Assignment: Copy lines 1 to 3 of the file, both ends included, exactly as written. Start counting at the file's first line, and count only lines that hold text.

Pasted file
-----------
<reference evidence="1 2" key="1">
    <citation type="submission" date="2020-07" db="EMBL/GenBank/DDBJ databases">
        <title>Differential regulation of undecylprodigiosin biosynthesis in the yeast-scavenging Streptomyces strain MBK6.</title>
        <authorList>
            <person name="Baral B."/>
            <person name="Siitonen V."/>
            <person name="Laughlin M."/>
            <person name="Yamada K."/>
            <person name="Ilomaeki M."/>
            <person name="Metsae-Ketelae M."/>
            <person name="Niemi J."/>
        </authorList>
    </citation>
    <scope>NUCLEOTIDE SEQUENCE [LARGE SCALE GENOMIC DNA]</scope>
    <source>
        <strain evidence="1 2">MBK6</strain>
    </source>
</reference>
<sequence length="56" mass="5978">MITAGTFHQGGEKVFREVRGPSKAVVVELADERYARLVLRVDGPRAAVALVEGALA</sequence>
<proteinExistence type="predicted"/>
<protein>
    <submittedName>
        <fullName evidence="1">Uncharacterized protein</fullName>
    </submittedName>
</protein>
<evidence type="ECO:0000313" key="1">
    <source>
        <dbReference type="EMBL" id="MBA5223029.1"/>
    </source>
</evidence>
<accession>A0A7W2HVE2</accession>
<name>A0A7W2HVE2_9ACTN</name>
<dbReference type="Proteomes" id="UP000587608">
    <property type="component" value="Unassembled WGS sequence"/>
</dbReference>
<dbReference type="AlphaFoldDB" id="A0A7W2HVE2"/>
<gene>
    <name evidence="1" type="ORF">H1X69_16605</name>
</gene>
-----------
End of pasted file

<reference evidence="1 2" key="1">
    <citation type="submission" date="2020-07" db="EMBL/GenBank/DDBJ databases">
        <title>Differential regulation of undecylprodigiosin biosynthesis in the yeast-scavenging Streptomyces strain MBK6.</title>